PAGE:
- Persistent Chest Pain
- Painful Coughing Fits
- Shortness of Breath or Lightheadedness
- Lumps Under Skin in the Chest Area
- Significant Weight Loss
Although not nearly as common, Peritoneal Mesothelioma symptoms should not be dismissed as passing illnesses. If someone has been exposed to asbestos and experiences the following Mesothelioma symptoms, it’s vital to see a doctor.
- Abdominal Pain or Swelling
- Nausea or Vomiting
- Unexplained Weight Loss
Workers who may have been exposed to asbestos would be wise to get an examination if they experience chest discomfort. Cancerous growths can sometimes go undiagnosed in people with cardiovascular disease. When the condition affects the testicles, males often experience swelling, or an unusual mass may develop.
What is Asbestosis?
Asbestosis is a debilitating lung condition often attributed to breathing in asbestos dust particles. The chronic condition involves scar tissue formation in the lungs that inhibit the free flow of oxygen and reduce the organ’s ability to function. According to the American Lung Association, scar tissue develops when the lungs fight to remove the dangerous particles, unlike the relationship between asbestos and mesothelioma.
The lungs become damaged, and the Asbestosis condition usually worsens with time. Some survive with Asbestosis in a state of diminished health and discomfort. Many eventually succumb to lung failure. Common Asbestosis symptoms include the following.
- Tightness in the Chest
- Chest Pain or Discomfort
- Unexpected Weight Loss
- Loss of Appetite
- Widening of the Fingertips & Toes
Although asbestosis causes diminished lung capacity and remains incurable, early detection can improve health and wellness outcomes. Workers who were exposed to asbestos may undergo ongoing treatment to slow the scarring process.
Workers at High-Risk of Asbestos Exposure
Industry leaders and workers would be wise to remain vigilant about the threat of asbestos exposure. Millions of tons of toxic material have been introduced to old buildings, and the fibers continue to be used despite potentially dire health effects. Upwards of 70 percent of asbestos-related conditions reportedly were linked to workplace exposure.
Asbestos materials are considered relatively odorless and tasteless. They often go airborne when materials that seal them in place are broken, or friction occurs. The dust particles can enter the lungs when breathed in or enter the body through the mouth, ears, or eyes. These rank among the occupations most commonly exposed to asbestos.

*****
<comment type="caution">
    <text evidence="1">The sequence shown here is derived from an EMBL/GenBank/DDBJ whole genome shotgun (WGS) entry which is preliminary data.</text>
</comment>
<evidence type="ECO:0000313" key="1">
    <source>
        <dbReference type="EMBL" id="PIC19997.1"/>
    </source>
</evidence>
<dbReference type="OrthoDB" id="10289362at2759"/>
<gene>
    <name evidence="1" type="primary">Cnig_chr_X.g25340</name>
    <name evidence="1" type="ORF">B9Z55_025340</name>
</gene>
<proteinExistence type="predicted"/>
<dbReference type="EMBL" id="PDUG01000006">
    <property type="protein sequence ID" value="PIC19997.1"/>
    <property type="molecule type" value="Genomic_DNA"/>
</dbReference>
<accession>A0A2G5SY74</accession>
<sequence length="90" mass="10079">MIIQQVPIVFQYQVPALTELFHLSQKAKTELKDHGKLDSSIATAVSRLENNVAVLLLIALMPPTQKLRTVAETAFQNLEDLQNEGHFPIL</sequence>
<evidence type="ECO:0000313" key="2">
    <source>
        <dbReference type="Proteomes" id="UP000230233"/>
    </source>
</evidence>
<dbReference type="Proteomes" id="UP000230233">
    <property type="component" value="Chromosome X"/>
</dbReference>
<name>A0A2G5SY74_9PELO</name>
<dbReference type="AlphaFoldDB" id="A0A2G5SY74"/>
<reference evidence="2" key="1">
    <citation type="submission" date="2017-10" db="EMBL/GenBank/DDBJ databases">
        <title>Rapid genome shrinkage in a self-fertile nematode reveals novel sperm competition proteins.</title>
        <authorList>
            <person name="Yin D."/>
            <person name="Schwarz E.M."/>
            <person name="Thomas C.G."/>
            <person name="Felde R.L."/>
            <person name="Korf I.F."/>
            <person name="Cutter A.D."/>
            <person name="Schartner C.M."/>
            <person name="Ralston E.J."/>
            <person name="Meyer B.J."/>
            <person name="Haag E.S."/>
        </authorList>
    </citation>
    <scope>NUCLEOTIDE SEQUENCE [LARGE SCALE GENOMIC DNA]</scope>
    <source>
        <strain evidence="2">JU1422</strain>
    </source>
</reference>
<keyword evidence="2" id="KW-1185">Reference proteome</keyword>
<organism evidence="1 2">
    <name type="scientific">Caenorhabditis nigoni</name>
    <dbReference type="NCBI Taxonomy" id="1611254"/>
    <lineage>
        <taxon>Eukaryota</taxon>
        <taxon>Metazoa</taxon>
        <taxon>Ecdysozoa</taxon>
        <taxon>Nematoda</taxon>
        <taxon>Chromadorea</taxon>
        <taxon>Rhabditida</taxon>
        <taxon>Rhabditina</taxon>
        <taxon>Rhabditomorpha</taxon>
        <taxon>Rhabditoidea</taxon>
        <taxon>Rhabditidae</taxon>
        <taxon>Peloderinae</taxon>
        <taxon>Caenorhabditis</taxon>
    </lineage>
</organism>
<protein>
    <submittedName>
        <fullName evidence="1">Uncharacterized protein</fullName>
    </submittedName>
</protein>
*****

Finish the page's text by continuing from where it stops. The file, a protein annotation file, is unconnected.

- Construction Workers: Generally cited as the highest risk occupation for asbestos and mesothelioma conditions, data indicates construction workers suffered the highest cancer rates. Construction workers are tasked with handling asbestos-laced materials, and demolition often sends deadly particles airborne.
- Engineers: Because these professionals often work at building and demolition sites, they are inadvertently exposed to asbestos particles. Because the fibers are scentless, tasteless, and not always visible, people working in a variety of construction-sector jobs suffer exposure.
- Breathable: Burning buildings send heat-resistant asbestos material into the air, especially in older buildings. Although firefighters must adhere to strict safety equipment standards when taming a blaze, the particles reach those carrying out tasks on the periphery. Asbestos fibers also may attach to outerwear and transfer to the skin when removing gear. A CDC report indicates that twice as many firefighters contract malignant (cancerous) mesothelioma.
- Manufacturing: Industrial workers continue to be exposed in old manufacturing plants. Some corporations still use asbestos materials in their products.
- Military Personnel: It shocks everyday people to think that veterans comprise a high percentage of people with mesothelioma symptoms and confirmed diagnoses. All branches of military service report increased rates. However, Navy personnel remain at an elevated risk because many ship components include asbestos, and the material is used to minimize the risk of fire.
Other high-risk industries include oil and chemical refineries, power generation, shipbuilding, and railroad workers, among others. That’s why industry leaders and workers require a complete inventory of disposable personal protective clothing and equipment available at all times.
Which PPE Can Help Protect Against Asbestos Exposure?
The necessity of wearing personal protective equipment (PPE) when in the vicinity of asbestos cannot be understated. Along with wearing an industry-rated mask or respirator, protective clothing dramatically reduces the risk of skin contact.
Depending on the industry's rigors, lightweight protective clothing options such as International Enviroguard’s Body Filter 95+® with a bouffant cap could be a strong deterrent. These disposable products prove effective in manufacturing, chemical production, and other industries. In a setting that uses asbestos for heat insulation, products such as the fire-resistant PyroGuard® are applicable.
The key point is that workers require PPE that covers their skin, hair, eyes, and ears, as well as preventing airborne asbestos fibers from entering the lungs. No amount of asbestos is safe, and that’s why organizations need a complete PPE stock for workers. International Enviroguard produces disposable protective clothing that exceeds industry standards and protects workers from asbestos exposure.
Browse our wide variety of asbestos PPE or contact us to find what you need: